Even more recently, main group element lone pair–π interactions have been defined, characterized, and exploited for self-assembly (Chapter 4). Many examples of such contacts have been discovered through searches of the Cambridge Structural Database (CSD). Much like cation–π interactions, the polarizability of the participating electrons is key for the interaction to take place. However, given the ambipolar-type nature of some main group complexes, the main group element can in some cases donate its electron as a π-base to a π-acidic aromatic ring, or alternately, serve as the Lewis acidic cation in a cation–π complex, thereby exhibiting features of both anion–π and cation–π interactions, sometimes even within the same complex.
Changes in the way the field has modeled aromatic interactions computationally, and the changes advanced by that understanding, are driven by trying to accurately predict what is experimentally observed in solution. This has driven work aimed at understanding how simple model systems can be used for quantitative measurement and the study of non-covalent interactions between aromatic rings in solution. In Chapter 5, Shimizu and Hwang describe a series of such systems carefully designed to control and understand different contributing factors such as electrostatics, dispersion, repulsion, and solvent effects. There are key challenges that must be overcome, such as defining a system where other weak forces such as dipole effects, sterics, and secondary interactions are not mistaken for aromatic interactions. The models that have been studied vary from simple fixed interactions of aromatics to adapting biomolecular frameworks for physical organic models. The combinations of these studies, both simple and complex, have and continue to contribute greatly to the fundamental understanding of these interactions. Paired with computational studies and single crystal X-ray diffraction, these solution state studies have benefitted biological understanding and biomimetic design of molecular structures and systems.
The inspiration for using subtle aromatic interactions to direct and/or catalyze organic reactions (Chapters 2 and 3) is derived in part from studying biological systems. We devote two chapters to biological examples of aromatic interactions: in Chapter 6, Bockus and Urbach describe aromatic interactions of amino acids and proteins; in Chapter 7, Koenig and Waters focus on cation–π interactions in biological chemistry. Both chapters describe efforts to understand the fundamental nature of interactions, while also describing the progression to creating synthetic molecules that can bind to and modulate natural, biological partners. A definitive fundamental lesson highlighted in Chapter 7 explores the use of isosteric R-NMe3+ and R-C(Me)3 ligands to understand the role of cation–π interactions in natural protein–protein interactions. Chapter 6 highlights a seminal example of the type of synthetic recognition systems enabled by aromatic interactions in viologen-bound hosts that co-encapsulate aromatic side chains of amino acids, peptides, and whole proteins.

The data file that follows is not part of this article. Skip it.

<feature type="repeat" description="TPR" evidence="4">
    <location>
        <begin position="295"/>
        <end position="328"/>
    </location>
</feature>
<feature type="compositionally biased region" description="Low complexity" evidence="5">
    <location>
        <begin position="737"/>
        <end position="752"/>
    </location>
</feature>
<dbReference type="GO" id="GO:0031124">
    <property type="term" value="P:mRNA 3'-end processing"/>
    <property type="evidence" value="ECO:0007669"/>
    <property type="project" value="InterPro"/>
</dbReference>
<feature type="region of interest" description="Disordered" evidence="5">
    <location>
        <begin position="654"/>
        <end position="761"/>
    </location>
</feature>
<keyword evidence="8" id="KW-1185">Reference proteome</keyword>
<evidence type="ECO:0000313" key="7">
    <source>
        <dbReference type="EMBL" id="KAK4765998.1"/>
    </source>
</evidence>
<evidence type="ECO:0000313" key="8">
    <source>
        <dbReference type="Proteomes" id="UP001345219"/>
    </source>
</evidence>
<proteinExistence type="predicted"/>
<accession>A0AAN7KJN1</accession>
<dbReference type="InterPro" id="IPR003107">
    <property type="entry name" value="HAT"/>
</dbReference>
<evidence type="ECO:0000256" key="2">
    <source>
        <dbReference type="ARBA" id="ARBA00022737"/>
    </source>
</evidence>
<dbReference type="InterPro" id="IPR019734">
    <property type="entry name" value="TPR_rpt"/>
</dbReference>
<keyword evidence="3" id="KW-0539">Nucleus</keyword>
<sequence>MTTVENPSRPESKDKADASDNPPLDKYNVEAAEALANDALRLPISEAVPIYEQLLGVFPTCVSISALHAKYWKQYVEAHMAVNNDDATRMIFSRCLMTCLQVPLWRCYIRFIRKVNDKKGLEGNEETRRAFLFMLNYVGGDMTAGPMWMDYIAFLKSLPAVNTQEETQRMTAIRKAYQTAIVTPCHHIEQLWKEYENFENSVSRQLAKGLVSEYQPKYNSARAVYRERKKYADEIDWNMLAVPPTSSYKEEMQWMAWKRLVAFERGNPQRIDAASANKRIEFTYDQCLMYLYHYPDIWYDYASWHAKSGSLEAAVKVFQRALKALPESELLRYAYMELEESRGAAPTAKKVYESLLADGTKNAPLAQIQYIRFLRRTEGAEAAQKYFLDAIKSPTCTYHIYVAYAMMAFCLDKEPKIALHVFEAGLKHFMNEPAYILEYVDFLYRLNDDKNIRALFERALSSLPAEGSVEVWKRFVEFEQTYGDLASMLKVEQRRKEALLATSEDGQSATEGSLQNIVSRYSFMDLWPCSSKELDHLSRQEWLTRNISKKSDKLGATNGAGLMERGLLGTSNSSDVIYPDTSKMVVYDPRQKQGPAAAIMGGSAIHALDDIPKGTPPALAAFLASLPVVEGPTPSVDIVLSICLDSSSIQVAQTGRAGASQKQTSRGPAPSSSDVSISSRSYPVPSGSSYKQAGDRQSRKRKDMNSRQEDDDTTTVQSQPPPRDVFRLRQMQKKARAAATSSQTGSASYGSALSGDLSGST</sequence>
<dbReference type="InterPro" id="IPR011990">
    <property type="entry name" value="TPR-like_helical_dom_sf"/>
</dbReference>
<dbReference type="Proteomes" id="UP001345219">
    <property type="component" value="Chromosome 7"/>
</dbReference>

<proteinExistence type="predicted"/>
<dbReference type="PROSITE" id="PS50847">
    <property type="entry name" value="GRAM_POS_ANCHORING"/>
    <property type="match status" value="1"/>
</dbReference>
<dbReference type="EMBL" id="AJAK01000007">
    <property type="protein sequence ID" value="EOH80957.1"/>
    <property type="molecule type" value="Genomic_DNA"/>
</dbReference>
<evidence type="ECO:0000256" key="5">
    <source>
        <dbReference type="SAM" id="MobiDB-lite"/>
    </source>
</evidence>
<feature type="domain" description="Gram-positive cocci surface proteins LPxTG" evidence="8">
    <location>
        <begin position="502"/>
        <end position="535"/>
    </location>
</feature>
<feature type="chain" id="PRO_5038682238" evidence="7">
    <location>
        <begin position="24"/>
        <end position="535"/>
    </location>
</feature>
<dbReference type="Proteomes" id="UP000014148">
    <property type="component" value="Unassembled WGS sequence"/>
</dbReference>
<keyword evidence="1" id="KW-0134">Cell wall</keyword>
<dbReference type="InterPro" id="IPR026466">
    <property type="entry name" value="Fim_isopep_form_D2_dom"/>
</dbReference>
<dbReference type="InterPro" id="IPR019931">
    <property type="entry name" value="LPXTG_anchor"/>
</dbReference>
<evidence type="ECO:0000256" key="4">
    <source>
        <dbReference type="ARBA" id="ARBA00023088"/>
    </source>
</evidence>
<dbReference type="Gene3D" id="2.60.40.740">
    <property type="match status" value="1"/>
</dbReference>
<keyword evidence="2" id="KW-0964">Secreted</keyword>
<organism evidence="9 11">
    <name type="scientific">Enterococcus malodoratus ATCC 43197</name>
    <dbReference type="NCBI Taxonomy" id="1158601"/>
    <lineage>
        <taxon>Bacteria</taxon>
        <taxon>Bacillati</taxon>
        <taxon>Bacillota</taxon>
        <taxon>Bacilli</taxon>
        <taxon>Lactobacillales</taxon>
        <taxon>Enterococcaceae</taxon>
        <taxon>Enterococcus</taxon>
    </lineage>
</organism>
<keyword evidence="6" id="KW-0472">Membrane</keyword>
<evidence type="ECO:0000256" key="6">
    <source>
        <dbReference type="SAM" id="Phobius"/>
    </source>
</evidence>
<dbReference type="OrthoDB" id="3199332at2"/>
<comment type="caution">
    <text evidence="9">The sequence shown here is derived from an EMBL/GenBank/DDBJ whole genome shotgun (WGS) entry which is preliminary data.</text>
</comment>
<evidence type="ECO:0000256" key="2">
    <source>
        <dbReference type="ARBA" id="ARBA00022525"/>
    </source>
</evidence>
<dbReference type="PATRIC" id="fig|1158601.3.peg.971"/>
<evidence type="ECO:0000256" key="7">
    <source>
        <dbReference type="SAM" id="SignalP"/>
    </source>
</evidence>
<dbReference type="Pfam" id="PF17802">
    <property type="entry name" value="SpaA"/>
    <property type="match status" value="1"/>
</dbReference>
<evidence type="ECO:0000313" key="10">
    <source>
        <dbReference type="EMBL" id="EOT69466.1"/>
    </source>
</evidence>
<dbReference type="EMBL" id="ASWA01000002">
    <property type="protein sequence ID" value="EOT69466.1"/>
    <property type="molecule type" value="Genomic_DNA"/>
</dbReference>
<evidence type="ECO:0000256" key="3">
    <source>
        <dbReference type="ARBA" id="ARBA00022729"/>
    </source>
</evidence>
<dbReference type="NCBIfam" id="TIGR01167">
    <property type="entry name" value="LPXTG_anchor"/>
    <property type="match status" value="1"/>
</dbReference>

The principles that allow aromatic interactions to be utilized in molecular systems have also advanced into the realm of materials chemistry. This application in materials chemistry can take on different forms: aromatic interactions can be used for functionalizing materials surfaces, molecular receptors can be applied to a surface, and favorable interactions with the surface can help facilitate organized self-assembly on the surface.8–10 Applying aromatic molecules to metallic surfaces has afforded new characterization methods, as well as novel reactivity. In Chapter 8, Marangoni, Cloke and Fischer introduce such surface characterization methods, with a focus on the techniques that allow visualization at submolecular resolution. These methods are powerful tools in advancing the understanding of aromatic molecules and their interactions. The metallic substrates can also be utilized to control reactivity of the adsorbed aromatic compounds, including reactions that are unprecedented in the solution phase. By “building up” complexity on the surface, the creation of 2D and 3D molecules is now possible. This further advances extended π surfaces, with promise for improved electronic devices such as organic light emitting diodes, organic thin film transistors, and organic photovoltaics.
Structural investigations of aromatic molecules on crystalline surfaces has resulted in novel reactivity and new applications in materials chemistry. The designed use of predictive aromatic interactions has impacted fields ranging from catalysis (through conformational control), drug design (molecular recognition), and materials chemistry (surface functionalization), among others. Such designs would not be possible without the continued evolution of fundamental understandings furthered by computational chemistry informed by solution-state models—both synthetic and biological—as well as data from solid state structural investigations.
As can be seen from the content described above, this book does not aim to be a tutorial review on aromatic interactions. We have aimed instead to include content that describes the last 10 years of progress—the newest classes of interactions, latest ways of understanding interactions, and the cutting edge of experimental systems that exploit this knowledge to drive new science. It is clear that the field of Aromatic Interactions is not yet settled. We look forward to the next decade of discovery.
Kara M. Nell, University of Oregon, Eugene, USA
Fraser Hof, University of Victoria, Victoria, Canada
Darren W. Johnson, University of Oregon, Eugene, USA